Fall Color Cadenza
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Cadenza – An exceptionally brilliant part of an artistic work. The mountains are so breathtakingly gorgeous, especially this Fall. How is it that these trees develop all these different colors? This year the reds are especially spectacular. Why is it that some years are more brilliant than others? Botany.
Fall leaf colors result from decreasing daylight, and cooler temperatures. These environmental triggers stimulate different things to happen in the leaves – the manufacturing processing floor of the plant – especially regarding chlorophyll.
Water and nutrients are flowing up from the roots through the plant and into the leaves. This flow of nutrition is used to produce lots of different things including the pigment chlorophyll which is the green pigment the plant uses for photosynthesis, the process by which green plants and certain other organisms use the energy of light to convert carbon dioxide and water into the simple sugar glucose. It provides the basic energy source for virtually all organisms. An extremely important byproduct of photosynthesis is oxygen. Very handy if you want to keep breathing.
“How Stuff Works” feeds my curious mind. The mechanics of how fall leaf color happens is really interesting. The place where the leaf petiole meets the plant stem has cellular structures that get clogged up with materials that slow down the movement of water and nutrients going into the leaf and that slows down chlorophyll production.
Chlorophyll is a very active, “peppy” pigment that is on the move – it doesn’t stick around for very long. Without a strong flow of reinforcements from the nutrient flow the chlorophyll that is there in the leaf begins to fade. So the other pigments that are always in the leaf underneath the chlorophyll, like yellow and brown (xanthophylls), orange (carotenoids), are now more visible when they’re not overshadowed by the chlorophyll presence.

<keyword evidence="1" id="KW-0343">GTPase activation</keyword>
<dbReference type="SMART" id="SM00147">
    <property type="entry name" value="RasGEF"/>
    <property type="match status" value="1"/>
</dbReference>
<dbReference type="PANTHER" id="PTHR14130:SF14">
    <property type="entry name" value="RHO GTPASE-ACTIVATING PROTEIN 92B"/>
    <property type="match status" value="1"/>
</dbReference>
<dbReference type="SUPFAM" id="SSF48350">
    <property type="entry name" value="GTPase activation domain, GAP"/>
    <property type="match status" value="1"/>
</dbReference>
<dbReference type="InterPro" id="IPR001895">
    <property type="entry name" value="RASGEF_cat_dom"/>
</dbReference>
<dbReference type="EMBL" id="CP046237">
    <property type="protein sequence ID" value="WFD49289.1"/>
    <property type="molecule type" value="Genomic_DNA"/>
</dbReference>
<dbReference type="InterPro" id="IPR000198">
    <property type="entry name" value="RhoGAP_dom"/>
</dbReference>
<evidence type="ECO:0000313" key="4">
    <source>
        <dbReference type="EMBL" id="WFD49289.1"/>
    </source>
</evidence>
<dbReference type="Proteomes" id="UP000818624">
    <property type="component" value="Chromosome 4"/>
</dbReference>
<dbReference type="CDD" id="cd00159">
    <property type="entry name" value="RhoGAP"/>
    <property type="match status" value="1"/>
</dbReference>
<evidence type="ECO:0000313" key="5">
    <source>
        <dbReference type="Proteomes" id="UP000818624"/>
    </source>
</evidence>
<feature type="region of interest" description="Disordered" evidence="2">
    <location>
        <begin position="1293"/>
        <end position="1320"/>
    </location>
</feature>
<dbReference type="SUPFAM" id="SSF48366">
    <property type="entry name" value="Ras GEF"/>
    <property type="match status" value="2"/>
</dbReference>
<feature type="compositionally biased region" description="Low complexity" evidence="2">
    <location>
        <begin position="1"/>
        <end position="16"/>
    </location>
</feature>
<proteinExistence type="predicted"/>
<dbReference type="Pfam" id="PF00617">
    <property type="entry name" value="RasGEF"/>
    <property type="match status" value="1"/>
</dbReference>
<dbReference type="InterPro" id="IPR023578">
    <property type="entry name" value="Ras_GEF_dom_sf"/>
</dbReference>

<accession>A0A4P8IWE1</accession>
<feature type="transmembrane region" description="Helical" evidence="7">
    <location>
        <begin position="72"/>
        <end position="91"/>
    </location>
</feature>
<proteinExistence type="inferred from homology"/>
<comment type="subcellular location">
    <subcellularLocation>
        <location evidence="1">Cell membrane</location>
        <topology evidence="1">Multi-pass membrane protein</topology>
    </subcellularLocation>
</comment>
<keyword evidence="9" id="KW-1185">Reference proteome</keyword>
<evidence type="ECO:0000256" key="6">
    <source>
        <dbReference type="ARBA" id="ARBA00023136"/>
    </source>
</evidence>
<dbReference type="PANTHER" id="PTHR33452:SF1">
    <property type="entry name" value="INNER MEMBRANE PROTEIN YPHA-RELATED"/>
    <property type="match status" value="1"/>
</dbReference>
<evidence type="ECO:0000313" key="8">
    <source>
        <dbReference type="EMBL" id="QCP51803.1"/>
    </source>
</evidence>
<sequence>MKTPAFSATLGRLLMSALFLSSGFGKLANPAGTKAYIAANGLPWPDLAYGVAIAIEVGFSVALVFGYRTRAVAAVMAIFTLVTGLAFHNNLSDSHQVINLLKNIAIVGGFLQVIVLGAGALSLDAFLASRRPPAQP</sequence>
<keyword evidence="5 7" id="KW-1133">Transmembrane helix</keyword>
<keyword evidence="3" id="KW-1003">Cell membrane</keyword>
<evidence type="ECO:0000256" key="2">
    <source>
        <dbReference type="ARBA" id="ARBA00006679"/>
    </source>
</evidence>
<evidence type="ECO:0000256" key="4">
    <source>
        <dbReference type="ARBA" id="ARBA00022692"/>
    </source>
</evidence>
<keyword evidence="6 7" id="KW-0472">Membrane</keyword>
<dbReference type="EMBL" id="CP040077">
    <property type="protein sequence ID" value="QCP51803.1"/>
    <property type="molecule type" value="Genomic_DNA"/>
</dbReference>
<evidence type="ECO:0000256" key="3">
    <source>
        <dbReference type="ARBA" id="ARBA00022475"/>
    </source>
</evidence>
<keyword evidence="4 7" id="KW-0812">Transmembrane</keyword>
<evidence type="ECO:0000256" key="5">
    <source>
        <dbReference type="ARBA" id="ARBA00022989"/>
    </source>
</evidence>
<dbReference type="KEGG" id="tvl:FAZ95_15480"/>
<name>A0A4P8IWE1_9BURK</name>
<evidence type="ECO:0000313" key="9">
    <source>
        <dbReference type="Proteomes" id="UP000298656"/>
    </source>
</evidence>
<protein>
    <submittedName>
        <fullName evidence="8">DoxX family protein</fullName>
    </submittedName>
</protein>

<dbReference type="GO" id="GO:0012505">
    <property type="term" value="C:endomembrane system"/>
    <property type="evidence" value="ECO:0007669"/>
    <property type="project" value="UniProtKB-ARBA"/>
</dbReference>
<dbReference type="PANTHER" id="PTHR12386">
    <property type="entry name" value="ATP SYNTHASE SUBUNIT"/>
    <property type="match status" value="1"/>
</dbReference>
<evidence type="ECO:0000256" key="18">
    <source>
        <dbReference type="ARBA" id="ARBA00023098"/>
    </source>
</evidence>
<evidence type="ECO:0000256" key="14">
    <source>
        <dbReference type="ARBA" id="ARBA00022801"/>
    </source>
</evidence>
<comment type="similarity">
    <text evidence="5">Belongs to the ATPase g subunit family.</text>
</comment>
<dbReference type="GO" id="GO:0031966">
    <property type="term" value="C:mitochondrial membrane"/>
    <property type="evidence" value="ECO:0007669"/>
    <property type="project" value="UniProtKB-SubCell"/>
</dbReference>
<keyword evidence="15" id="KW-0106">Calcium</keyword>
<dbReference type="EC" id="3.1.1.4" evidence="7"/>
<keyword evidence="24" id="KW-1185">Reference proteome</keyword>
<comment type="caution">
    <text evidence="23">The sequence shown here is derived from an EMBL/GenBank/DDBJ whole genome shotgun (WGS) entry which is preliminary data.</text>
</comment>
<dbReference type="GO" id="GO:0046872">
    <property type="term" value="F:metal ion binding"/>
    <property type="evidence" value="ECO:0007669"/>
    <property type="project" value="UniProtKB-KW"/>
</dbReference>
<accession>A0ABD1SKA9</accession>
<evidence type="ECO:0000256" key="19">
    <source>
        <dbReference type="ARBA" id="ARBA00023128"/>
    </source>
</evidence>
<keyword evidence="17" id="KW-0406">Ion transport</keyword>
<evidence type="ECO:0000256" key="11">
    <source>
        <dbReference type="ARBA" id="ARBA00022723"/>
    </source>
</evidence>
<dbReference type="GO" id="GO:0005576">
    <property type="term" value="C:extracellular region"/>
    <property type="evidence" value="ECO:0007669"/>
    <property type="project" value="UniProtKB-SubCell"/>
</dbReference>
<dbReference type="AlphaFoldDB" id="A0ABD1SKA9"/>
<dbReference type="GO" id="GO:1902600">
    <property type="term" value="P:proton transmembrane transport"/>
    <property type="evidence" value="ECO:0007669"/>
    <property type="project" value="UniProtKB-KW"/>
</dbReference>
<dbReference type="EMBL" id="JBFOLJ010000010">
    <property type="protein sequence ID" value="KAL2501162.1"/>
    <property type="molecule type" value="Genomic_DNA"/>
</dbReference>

So where are all the red colors coming from? Anthocyanin, another pigment. The reds & purples are actually produced in the fall, not just hiding underneath chlorophyll throughout the year. Anthocyanins are produced in the leaf and exit through the petiole into the stem as opposed to the water and nutrients flowing up into the leaf. Think 2-way traffic lanes.
So what is happening here to the traffic lanes? The abscission layer is starting to form. What? Let’s look a bit closer. The abscission layer is a layer of cork cells that form at the base of the petiole (the part that connects the leaf to the stem). As deciduous trees begin to get ready to drop their leaves the cells to the leaf-side of the cork layer break down and eventually the leaf falls off of the tree.
As this abscission layer is building up, the sugars are getting backed up like a traffic jam – so a pool of sugar grows larger in the leaf. Anthocyanin is a sugar based pigment – more sugar means more red pigment during this fall process.
Night temperatures matter. When night temps get below 45 degrees – below 40 degrees even more so, that stimulates the conversion of the sugars into the red pigments. You can see the yellows and oranges first, then when we get some of the really cold nights like we’ve had, then bam – – reds show up everywhere on those plants that can make anthocyanin pigment. Warm sunny fall days, really cool nights and we get lots of fall color with lots of red pigmentation where we have trees and shrubs like dogwoods and high bush blueberries.
So the reds can get subdued and variable within a tree – if the leaves are dense and on top of each other they can provide an insulation factor – like a blanket so to speak when the temperature drops . It can actually look like the top leaf is imprinting on the one underneath it. There are other factors involved regarding sunlight, energy harvesting, natural sunscreen, etc… but that’s a plant geek story for another day.
In your garden you can make this ebb and flow of water and nutrients work for the fall color effect that you want to see. Plant choice matters. Choose plants that can make that red fall color – Japanese Maple, dogwood, burning bush euonymus, highbush blueberry, etc. Some plants can not produce the anthocyanins – they’ll go golden, but not red so it pays to do your homework.
Where you put the red producing plants matter. Where are the cooler spots in your garden? Low lying spots, or “frost pockets” are bad for fruit trees because frosts kill the blooms where the fruit comes from, but they’re good for fall color plants.
Final word – GET OUTSIDE AND ENJOY IT!